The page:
In good economic times and bad, in days of tax reform or no new taxes no matter what, one fiscal consensus has held firm in Minnesota across the policy and political spectrum: robust capital investment in many public assets that support our prosperity and quality of life.
This has been affirmed through decades of supermajority approval of billions in state bonding and most recently by Gov. Mark Dayton’s call for $975 million in new borrowing – at still historically low interest rates – by the 2014 Legislature. After last year’s general obligation bonding bill was wrung dry of practically everything but much-needed restoration of the State Capitol, a near-$1 billion capital investment program is a worthwhile goal this year.
The Capitol, a century-old architectural treasure that reminds us of a time when Minnesotans were unabashedly proud of their self-government, is but a tiny part of a great array of state buildings that ensure public safety, high-quality education, clean water and much more.
Interestingly, though, all this “vertical infrastructure” is, in turn, just a small fraction of the state’s entire asset portfolio.
In dollar value, the lion’s share of all state capital assets – 74 percent, according to the Minnesota Department of Transportation – is tied up in the 12,000-mile state highway system.
And strangely, it’s this huge “horizontal infrastructure” component of our shared wealth that’s been sadly neglected for most of the past quarter-century. In the same period, we’ve seen half of state highway pavements exceed 50 years of age (equal to about 100 human years), a tragic interstate highway bridge collapse and the condition of Minnesota’s full interstate system sink to the bottom third in the nation.
This is no way to treat a huge underpinning of our economy. It’s a good question why, and the answer lies in a flawed fiscal model for our most important roads and bridges that plays right into the wheelhouse of right-wing opposition to “new” taxes. There’s an opportunity this year, however, to put an end once and for all to this very un-conservative and profligate running up of transportation infrastructure deficits.
First, some familiar background that bears repeating:
The overwhelming majority of levies across every level of government – income, sales and property taxes – automatically increase as pay, prices and real estate values go up. In addition to operating costs, these taxes cover debt service on bonding to build and maintain most of the 26 percent of state assets not in the trunk highway system.
But roads and bridges rely mainly on per-gallon fuel taxes that don’t adjust for inflation without legislative action. In decades past, as more and more Americans took to the roads in higher- and higher-horsepower gas-guzzlers, and routine bipartisan rate hikes at the gas pump funded expansion, the system remained financially sustainable (if not environmentally). Lately, however, less driving in more fuel-efficient vehicles, including a few that burn no gasoline at all, has put highway revenues in a real downward spiral.
How much? In a new long-term investment plan, MnDOT estimates $30 billion in state highway needs over the next two decades, but only $18 billion in projected resources — most of which would be spent on maintenance while lane-miles in poor condition would still double or triple. The huge $12 billion gap, though, is actually down significantly from the $50 billion shortfall trumpeted just a few years ago.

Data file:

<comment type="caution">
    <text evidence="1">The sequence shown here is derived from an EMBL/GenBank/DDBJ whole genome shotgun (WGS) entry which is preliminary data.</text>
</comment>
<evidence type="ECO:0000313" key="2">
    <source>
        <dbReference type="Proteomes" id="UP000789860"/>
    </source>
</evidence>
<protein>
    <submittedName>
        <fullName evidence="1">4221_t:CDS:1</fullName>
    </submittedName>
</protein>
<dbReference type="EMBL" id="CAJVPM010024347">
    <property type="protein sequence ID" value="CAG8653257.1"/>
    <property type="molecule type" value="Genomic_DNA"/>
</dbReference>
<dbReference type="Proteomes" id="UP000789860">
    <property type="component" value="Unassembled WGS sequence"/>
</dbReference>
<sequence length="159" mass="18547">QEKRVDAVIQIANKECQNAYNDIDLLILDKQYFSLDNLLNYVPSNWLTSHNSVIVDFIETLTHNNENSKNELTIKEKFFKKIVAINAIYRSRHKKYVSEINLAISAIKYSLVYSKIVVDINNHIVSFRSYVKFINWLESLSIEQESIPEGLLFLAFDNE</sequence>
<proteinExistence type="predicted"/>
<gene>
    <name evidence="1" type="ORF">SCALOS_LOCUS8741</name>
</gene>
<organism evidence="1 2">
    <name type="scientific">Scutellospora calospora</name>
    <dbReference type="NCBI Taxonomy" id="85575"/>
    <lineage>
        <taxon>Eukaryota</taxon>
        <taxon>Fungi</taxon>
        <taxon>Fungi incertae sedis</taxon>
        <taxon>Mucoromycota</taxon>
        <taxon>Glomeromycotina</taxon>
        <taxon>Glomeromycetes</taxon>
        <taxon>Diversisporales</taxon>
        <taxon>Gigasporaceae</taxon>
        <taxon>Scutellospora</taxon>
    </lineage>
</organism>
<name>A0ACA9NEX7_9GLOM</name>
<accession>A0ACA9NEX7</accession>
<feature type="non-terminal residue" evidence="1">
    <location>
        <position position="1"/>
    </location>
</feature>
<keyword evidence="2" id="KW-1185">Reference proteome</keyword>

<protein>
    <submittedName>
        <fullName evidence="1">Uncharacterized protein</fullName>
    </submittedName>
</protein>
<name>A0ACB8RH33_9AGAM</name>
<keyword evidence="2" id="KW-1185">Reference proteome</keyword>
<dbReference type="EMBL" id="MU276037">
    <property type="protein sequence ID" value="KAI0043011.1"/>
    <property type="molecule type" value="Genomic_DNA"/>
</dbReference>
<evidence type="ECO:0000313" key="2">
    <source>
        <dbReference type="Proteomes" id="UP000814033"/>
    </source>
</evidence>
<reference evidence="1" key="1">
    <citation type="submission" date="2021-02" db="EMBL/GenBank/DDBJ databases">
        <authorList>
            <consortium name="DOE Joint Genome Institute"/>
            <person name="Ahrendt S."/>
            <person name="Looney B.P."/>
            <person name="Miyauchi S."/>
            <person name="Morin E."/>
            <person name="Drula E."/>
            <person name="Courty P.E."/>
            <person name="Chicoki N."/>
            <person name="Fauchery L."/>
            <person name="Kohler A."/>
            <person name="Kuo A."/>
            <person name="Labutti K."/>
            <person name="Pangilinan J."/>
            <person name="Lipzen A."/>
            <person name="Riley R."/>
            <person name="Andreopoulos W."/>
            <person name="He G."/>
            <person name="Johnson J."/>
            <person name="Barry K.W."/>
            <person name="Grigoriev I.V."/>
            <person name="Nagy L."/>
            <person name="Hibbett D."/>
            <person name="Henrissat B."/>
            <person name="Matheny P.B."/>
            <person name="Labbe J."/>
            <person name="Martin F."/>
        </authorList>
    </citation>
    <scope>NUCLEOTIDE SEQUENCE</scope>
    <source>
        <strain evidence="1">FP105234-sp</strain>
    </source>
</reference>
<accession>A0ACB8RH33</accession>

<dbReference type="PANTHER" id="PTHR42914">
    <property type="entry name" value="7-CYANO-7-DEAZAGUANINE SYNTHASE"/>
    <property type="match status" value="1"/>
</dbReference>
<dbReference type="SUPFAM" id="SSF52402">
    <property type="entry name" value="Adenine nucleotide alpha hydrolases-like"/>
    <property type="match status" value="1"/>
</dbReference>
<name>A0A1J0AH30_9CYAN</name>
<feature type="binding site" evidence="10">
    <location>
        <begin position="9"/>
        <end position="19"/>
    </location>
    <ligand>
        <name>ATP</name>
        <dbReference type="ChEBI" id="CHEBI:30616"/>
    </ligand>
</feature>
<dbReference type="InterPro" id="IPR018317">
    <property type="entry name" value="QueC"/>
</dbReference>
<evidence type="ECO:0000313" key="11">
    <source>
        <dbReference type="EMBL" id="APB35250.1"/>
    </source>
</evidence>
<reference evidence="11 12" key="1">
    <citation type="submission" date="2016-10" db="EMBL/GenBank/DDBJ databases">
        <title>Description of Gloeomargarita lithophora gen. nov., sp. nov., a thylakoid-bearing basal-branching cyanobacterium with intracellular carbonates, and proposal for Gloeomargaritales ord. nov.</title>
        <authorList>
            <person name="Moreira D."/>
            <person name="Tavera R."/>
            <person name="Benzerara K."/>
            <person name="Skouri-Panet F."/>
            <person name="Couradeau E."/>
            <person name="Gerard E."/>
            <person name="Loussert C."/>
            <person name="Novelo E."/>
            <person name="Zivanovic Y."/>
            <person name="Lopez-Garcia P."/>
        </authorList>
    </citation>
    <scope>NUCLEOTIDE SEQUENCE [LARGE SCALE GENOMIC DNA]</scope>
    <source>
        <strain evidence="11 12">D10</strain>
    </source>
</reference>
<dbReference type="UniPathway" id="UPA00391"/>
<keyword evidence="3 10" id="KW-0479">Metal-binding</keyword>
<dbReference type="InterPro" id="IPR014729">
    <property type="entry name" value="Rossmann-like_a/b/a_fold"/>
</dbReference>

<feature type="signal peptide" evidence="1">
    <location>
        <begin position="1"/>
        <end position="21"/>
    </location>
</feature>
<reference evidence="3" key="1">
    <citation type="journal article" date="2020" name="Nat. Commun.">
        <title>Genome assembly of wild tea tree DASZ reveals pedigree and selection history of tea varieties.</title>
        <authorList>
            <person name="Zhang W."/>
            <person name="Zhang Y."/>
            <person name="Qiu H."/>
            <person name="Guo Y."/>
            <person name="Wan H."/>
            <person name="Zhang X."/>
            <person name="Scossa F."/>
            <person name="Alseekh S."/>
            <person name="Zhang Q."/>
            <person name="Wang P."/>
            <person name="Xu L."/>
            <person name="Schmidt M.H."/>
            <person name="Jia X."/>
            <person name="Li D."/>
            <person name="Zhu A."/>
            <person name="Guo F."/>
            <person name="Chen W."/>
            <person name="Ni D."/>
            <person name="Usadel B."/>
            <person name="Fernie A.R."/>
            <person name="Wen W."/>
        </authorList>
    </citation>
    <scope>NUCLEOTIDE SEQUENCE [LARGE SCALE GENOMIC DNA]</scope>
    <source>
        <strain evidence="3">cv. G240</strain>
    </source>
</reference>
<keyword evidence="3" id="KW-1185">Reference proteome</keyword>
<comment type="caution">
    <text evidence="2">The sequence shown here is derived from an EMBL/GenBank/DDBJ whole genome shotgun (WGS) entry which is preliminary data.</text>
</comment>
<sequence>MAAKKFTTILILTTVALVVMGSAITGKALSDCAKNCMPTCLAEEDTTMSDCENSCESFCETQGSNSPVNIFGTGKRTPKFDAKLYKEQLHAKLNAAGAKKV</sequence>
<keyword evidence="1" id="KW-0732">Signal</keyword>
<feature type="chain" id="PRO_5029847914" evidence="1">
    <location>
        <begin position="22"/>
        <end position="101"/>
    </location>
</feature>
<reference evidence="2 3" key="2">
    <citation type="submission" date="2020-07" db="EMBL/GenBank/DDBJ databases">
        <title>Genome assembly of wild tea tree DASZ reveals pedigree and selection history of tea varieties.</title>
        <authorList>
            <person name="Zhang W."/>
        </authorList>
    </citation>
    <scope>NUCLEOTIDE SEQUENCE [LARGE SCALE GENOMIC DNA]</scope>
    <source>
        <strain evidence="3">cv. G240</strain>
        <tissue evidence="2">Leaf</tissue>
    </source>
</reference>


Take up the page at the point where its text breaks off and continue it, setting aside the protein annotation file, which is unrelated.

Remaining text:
The savings come mainly from a smart new approach to Twin Cities traffic congestion that relies on priced MnPASS lanes instead of ever-wider freeways. It refutes right-wingers’ claims that government always wants more, more, more, although it’s mostly the same folks who keep demanding more, more, more freeway lanes.
Of course, the last thing they want to do is pay for them, and raising the gas tax has become such a heavy lift that even progressives shy away from it. So what to do? Somehow, highway funding has to be made sensitive to rising costs of building and maintaining the system. Some states have tried indexing fuel taxes to general inflation. (Wisconsin did for a while, until conservatives repealed it a few years ago.)
A better idea is to link highway finance to the price of petroleum fuel, which is still the near-universal power source for motor vehicles and has the added advantage of closely tracking pavement costs. Minnesota Go, a public-private-University of Minnesota consortium, proposes adding a gross-receipts tax dedicated to highway purposes that would be paid at the pump. The suggested rate is 5 percent calculated once a year, which at current prices, minus 47 cents in Minnesota and federal excise taxes, would add about 14 cents a gallon at the pump.
Naturally, the exact level should be subject to debate and compromise. Last year a Senate committee approved a 5.5 percent gross-receipts rate tied to a 6-cents-per-gallon reduction in the state excise tax, but the measure went no further. Instead, legislators and Dayton applied a $300 million band-aid of borrowing to mollify pent-up demand for trunk highway expansion. That step used up the last of MnDOT’s debt service capacity under current funding.
“The credit card is maxed out,” said Margaret Donohoe of the Minnesota Transportation Alliance. “We do need actual new revenue this year. The problem isn’t going away; it’s just getting more expensive.”
A broader, more permanent fix would shore up not just the 8.5 percent of Minnesota roadways in the trunk highway system, but also tens of thousands more miles of state-aid county roads and city streets. It should be a top priority in 2014 for policymakers who care about Minnesota’s future.
For more to look for in 2014, see accompanying Hindsight blog: More for One-Four in Transportation